Of course, about five minutes later I'm rather tired, and my thoughts generally turn to my breathing, my legs, the music or podcasts I'm listening to, or something else. Still, a little morning reflexive introspection is a healthy thing -- thanks, Cowboy X.



It's the end of the semester so pretty much by definition the academic part of the blogosphere falls silent until everyone's grading is done. But in the past week or two I have officially received two awards, and I thought I'd share:

1) "Teaching with Technology Award Recipient. For his creative and innovative use of technology in the classroom, Patrick Thaddeus Jackson is this year’s recipient of the Teaching with Technology Award. Professor Jackson incorporates new technology into nearly every contact he has with students. His primary purpose in using these methods is to enhance student-teacher interaction and to encourage greater student empowerment and control in their own educations. Professor Jackson will be honored at a luncheon in the fall. He will also demonstrate his applications of technology in the classroom during the Center for Teaching Excellence’s annual technology workshops this August. Congratulations, Professor Jackson. "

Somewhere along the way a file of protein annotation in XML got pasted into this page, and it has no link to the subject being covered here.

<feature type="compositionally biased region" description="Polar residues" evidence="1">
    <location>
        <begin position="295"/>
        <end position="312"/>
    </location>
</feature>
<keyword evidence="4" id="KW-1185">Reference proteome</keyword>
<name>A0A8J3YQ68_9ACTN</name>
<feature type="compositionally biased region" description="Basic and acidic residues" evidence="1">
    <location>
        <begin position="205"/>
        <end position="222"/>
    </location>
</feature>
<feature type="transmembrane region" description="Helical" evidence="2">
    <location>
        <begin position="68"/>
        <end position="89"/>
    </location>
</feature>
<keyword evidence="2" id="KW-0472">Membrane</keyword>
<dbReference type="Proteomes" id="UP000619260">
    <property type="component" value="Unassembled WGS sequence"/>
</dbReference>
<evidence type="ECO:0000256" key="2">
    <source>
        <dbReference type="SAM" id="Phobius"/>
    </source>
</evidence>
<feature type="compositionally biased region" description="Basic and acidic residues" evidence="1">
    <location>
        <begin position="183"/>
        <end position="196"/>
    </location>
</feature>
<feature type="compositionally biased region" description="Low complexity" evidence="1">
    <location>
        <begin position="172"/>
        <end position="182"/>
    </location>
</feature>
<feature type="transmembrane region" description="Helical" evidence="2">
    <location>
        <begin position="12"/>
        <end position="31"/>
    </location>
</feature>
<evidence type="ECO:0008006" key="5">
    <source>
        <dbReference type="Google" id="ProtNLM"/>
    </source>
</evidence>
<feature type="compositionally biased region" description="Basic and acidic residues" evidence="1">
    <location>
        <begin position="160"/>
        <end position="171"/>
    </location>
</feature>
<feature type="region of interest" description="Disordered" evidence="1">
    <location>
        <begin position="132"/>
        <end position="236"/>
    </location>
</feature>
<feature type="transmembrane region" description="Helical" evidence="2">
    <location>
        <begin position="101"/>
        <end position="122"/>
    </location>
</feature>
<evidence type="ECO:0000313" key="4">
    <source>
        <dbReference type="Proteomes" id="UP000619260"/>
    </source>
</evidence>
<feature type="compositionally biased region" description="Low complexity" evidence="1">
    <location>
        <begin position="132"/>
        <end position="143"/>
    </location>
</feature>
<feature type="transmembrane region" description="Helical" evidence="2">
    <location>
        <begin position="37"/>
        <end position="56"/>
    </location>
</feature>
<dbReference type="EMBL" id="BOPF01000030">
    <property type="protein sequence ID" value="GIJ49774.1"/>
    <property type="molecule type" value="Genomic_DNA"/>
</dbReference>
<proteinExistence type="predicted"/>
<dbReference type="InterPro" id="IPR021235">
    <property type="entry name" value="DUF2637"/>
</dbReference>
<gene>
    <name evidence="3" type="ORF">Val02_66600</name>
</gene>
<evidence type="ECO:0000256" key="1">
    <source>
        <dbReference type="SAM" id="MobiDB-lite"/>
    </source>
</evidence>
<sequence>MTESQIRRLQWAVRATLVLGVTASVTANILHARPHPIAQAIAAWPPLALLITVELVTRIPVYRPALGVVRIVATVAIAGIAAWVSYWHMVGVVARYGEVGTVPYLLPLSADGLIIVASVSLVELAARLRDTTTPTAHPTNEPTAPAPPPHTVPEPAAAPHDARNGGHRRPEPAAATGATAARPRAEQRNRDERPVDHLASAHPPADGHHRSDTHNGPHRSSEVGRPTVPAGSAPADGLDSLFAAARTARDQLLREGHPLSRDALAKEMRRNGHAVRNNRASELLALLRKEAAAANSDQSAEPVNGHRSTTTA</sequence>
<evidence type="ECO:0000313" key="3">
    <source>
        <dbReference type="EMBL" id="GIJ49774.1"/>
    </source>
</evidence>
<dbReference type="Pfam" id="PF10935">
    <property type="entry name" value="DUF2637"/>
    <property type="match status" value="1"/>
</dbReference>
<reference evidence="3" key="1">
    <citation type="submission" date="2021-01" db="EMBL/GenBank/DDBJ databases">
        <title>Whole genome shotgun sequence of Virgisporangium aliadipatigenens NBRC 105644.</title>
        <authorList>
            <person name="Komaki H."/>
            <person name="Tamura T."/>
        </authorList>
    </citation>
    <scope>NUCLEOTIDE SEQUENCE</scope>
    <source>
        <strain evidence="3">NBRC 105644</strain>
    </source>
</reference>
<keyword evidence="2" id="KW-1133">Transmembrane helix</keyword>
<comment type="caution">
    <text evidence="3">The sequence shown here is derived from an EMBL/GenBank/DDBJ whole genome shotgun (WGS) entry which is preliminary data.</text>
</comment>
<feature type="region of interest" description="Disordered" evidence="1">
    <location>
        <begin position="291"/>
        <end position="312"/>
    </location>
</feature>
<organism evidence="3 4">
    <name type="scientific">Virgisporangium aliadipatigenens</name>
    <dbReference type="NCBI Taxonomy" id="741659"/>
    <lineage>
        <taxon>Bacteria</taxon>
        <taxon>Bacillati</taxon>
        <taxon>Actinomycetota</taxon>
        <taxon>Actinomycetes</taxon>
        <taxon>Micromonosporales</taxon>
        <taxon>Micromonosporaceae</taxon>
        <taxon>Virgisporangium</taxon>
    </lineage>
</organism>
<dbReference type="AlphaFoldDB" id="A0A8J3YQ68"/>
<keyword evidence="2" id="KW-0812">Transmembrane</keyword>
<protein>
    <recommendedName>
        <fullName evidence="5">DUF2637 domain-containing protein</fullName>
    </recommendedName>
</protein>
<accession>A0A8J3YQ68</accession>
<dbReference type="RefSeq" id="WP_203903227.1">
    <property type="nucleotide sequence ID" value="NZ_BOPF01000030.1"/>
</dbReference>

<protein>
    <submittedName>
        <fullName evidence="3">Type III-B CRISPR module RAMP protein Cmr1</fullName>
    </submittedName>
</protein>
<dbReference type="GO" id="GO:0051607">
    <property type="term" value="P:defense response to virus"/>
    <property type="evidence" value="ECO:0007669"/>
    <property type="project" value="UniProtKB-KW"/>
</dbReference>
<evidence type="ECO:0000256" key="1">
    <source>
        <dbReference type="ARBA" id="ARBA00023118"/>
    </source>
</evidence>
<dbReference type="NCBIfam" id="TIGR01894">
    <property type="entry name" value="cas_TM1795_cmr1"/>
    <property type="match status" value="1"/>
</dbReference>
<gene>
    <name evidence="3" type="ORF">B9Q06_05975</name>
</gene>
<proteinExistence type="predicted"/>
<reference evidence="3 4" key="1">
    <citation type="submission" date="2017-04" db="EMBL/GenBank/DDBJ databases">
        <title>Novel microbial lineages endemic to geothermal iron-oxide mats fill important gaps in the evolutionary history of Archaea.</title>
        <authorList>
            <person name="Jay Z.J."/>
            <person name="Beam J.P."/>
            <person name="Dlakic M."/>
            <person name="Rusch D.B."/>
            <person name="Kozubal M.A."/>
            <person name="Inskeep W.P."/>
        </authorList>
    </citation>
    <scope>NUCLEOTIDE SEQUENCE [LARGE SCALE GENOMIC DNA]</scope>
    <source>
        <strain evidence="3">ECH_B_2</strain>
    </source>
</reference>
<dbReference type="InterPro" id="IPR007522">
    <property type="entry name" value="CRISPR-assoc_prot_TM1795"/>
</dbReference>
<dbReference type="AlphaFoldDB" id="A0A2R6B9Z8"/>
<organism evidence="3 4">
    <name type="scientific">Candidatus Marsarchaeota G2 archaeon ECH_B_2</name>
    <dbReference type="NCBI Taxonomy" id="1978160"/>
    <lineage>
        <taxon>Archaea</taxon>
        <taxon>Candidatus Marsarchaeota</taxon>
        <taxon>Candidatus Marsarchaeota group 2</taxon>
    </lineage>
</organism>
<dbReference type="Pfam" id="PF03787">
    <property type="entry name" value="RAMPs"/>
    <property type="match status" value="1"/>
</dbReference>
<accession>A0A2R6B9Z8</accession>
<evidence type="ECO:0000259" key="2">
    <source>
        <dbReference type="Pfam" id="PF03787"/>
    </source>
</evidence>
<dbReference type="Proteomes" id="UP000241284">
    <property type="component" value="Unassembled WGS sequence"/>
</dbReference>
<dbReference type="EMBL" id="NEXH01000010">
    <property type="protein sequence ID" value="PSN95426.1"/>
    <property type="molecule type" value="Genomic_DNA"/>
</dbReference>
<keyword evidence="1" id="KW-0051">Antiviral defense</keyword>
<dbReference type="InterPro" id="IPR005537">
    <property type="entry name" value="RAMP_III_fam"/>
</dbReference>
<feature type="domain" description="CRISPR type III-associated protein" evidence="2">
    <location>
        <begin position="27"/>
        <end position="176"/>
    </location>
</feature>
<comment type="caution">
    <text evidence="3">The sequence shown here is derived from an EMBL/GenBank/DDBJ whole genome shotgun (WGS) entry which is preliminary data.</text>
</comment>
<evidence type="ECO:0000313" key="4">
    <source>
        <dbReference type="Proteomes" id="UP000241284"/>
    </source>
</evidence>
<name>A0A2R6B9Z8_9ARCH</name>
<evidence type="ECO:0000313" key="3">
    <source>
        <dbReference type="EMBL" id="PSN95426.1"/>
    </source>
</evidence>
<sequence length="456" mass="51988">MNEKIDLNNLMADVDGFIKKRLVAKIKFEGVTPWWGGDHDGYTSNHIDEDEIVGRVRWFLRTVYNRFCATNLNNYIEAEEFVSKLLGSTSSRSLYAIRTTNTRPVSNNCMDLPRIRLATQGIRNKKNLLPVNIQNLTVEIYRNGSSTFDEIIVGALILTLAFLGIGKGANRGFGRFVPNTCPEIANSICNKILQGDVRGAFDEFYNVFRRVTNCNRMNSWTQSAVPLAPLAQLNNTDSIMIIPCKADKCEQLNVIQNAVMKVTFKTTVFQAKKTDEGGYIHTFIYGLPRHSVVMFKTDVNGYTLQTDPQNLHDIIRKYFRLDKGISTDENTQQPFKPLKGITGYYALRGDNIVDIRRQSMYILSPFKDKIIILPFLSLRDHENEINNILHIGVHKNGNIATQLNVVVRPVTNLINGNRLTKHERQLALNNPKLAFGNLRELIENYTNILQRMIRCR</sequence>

2) TENURE. The big one. I am now an Associate Professor (scary) and get to work on whatever I want to without fear of being dismissed (even scarier -- although for whom remains a matter of some controversy :-) I do have a couple of post-tenure projects cooking; more on those and why they are post-tenure projects in a subsequent post.

After the &^*%$ grading is done.